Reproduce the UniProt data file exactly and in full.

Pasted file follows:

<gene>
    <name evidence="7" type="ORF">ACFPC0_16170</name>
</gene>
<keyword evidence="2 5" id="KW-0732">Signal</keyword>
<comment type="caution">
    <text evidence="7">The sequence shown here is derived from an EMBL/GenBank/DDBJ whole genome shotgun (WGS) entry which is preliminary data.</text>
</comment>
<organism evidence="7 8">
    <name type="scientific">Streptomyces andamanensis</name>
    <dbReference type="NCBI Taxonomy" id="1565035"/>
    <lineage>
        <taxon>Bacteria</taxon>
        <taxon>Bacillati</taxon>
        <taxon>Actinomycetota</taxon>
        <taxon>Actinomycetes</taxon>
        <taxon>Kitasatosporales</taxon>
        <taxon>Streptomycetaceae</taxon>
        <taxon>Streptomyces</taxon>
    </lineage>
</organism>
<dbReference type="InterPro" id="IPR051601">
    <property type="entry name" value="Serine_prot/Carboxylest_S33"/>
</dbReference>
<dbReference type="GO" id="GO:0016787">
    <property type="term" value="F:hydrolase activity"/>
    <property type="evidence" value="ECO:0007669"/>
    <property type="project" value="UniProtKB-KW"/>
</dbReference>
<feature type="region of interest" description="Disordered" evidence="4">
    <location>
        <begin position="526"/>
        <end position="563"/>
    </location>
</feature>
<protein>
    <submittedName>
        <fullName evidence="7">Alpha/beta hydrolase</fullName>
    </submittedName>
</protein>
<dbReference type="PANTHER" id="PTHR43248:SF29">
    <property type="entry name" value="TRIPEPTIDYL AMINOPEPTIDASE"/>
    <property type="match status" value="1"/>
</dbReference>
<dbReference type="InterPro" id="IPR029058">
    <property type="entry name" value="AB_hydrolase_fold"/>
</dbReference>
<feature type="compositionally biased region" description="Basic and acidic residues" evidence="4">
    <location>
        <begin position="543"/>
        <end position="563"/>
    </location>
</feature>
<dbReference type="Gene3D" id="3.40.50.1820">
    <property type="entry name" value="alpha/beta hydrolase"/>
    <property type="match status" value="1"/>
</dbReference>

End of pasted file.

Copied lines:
<gene>
    <name evidence="7" type="ORF">ACFPC0_16170</name>
</gene>
<keyword evidence="2 5" id="KW-0732">Signal</keyword>
<comment type="caution">
    <text evidence="7">The sequence shown here is derived from an EMBL/GenBank/DDBJ whole genome shotgun (WGS) entry which is preliminary data.</text>
</comment>
<organism evidence="7 8">
    <name type="scientific">Streptomyces andamanensis</name>
    <dbReference type="NCBI Taxonomy" id="1565035"/>
    <lineage>
        <taxon>Bacteria</taxon>
        <taxon>Bacillati</taxon>
        <taxon>Actinomycetota</taxon>
        <taxon>Actinomycetes</taxon>
        <taxon>Kitasatosporales</taxon>
        <taxon>Streptomycetaceae</taxon>
        <taxon>Streptomyces</taxon>
    </lineage>
</organism>
<dbReference type="InterPro" id="IPR051601">
    <property type="entry name" value="Serine_prot/Carboxylest_S33"/>
</dbReference>
<dbReference type="GO" id="GO:0016787">
    <property type="term" value="F:hydrolase activity"/>
    <property type="evidence" value="ECO:0007669"/>
    <property type="project" value="UniProtKB-KW"/>
</dbReference>
<feature type="region of interest" description="Disordered" evidence="4">
    <location>
        <begin position="526"/>
        <end position="563"/>
    </location>
</feature>
<protein>
    <submittedName>
        <fullName evidence="7">Alpha/beta hydrolase</fullName>
    </submittedName>
</protein>
<dbReference type="PANTHER" id="PTHR43248:SF29">
    <property type="entry name" value="TRIPEPTIDYL AMINOPEPTIDASE"/>
    <property type="match status" value="1"/>
</dbReference>
<dbReference type="InterPro" id="IPR029058">
    <property type="entry name" value="AB_hydrolase_fold"/>
</dbReference>
<feature type="compositionally biased region" description="Basic and acidic residues" evidence="4">
    <location>
        <begin position="543"/>
        <end position="563"/>
    </location>
</feature>
<dbReference type="Gene3D" id="3.40.50.1820">
    <property type="entry name" value="alpha/beta hydrolase"/>
    <property type="match status" value="1"/>
</dbReference>